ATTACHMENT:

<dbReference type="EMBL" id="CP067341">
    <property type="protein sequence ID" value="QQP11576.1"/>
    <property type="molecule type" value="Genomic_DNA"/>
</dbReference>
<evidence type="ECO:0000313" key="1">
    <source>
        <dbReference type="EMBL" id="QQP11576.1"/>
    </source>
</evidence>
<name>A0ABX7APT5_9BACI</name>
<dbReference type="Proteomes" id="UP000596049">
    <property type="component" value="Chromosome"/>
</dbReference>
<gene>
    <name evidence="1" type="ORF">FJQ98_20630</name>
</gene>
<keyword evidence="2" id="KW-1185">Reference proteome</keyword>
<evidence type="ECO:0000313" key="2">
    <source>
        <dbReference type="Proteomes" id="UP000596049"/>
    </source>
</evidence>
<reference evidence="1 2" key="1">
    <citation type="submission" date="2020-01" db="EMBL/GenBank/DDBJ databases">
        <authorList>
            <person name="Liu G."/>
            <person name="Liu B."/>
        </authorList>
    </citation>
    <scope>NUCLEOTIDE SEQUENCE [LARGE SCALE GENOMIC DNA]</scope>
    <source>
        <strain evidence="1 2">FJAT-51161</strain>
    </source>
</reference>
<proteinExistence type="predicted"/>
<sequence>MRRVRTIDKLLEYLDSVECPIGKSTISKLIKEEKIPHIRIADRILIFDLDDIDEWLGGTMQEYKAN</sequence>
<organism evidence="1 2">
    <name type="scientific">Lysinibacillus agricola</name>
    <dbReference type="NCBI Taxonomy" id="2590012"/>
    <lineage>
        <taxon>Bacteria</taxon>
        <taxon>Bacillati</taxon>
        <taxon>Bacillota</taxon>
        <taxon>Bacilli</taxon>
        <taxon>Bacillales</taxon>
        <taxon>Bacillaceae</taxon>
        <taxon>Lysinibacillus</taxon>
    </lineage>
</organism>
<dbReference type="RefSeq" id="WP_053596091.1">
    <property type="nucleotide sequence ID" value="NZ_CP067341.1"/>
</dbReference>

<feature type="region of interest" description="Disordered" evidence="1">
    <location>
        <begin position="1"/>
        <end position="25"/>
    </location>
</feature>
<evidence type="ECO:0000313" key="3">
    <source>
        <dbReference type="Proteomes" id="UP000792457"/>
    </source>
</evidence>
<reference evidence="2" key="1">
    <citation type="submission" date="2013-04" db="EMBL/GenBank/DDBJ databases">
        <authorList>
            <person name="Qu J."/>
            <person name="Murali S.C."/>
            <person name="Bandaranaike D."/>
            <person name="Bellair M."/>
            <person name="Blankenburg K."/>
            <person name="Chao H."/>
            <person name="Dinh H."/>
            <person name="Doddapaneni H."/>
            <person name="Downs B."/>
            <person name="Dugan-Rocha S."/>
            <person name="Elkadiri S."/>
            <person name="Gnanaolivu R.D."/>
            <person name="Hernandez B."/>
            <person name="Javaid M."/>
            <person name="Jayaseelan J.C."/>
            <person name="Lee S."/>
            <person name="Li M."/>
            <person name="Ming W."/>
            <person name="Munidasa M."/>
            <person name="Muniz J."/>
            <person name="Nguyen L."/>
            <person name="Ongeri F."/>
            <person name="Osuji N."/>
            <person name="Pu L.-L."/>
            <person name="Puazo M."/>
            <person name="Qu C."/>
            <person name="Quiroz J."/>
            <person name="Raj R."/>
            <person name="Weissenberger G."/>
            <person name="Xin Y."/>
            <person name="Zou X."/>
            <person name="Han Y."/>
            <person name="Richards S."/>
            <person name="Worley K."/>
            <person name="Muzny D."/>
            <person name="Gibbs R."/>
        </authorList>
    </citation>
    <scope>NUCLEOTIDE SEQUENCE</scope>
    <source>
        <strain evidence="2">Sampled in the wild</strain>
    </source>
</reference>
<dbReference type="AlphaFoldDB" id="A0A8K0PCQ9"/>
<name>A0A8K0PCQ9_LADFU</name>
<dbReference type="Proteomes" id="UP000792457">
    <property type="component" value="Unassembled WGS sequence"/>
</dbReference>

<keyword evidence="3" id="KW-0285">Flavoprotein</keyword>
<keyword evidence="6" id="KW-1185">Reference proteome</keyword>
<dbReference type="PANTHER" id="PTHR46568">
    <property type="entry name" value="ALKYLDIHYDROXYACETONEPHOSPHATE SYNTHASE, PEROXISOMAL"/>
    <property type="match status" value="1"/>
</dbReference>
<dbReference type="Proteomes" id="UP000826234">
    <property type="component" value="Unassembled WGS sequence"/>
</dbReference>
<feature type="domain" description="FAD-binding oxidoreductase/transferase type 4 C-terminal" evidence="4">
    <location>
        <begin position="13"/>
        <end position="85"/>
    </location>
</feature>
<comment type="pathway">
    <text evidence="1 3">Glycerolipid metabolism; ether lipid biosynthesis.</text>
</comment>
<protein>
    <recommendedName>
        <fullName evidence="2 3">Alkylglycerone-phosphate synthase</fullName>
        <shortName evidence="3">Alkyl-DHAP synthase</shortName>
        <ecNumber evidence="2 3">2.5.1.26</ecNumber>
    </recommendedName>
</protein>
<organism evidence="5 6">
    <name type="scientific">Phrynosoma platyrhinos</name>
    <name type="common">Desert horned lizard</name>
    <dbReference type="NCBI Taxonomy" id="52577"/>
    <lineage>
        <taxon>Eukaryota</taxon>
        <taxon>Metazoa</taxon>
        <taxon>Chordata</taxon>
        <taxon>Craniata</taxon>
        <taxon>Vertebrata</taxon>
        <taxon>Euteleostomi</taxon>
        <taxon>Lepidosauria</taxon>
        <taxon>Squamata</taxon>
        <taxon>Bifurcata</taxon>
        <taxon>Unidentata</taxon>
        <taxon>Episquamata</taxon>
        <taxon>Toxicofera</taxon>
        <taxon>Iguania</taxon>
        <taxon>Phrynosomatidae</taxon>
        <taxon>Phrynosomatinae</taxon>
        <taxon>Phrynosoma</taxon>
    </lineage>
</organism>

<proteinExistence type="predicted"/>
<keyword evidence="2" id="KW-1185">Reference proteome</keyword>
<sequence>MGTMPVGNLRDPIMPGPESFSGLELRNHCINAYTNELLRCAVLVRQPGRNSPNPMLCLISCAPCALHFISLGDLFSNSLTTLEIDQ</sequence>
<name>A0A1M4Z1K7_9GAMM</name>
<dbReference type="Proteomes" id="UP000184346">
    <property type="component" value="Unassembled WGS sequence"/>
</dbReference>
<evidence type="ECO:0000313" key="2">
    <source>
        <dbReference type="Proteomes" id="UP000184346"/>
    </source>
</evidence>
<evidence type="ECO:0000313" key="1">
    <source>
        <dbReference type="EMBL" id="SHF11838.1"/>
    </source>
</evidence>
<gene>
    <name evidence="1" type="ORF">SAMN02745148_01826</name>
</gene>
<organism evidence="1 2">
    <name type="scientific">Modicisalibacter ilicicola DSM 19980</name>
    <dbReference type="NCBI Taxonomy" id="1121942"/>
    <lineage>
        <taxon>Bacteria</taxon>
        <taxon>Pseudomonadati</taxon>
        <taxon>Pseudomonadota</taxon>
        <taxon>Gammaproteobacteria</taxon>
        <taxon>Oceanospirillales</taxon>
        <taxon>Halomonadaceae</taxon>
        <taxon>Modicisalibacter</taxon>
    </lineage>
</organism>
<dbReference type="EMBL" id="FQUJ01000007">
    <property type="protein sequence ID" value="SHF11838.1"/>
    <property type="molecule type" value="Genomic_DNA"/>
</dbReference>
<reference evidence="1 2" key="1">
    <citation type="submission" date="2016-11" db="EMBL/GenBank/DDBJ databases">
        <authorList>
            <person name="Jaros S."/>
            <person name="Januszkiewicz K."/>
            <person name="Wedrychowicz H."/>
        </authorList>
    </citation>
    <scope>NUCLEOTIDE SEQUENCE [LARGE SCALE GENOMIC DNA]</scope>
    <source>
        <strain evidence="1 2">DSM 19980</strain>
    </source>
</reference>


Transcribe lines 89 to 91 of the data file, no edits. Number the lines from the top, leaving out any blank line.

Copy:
            <person name="Osuji N."/>
            <person name="Pu L.-L."/>
            <person name="Puazo M."/>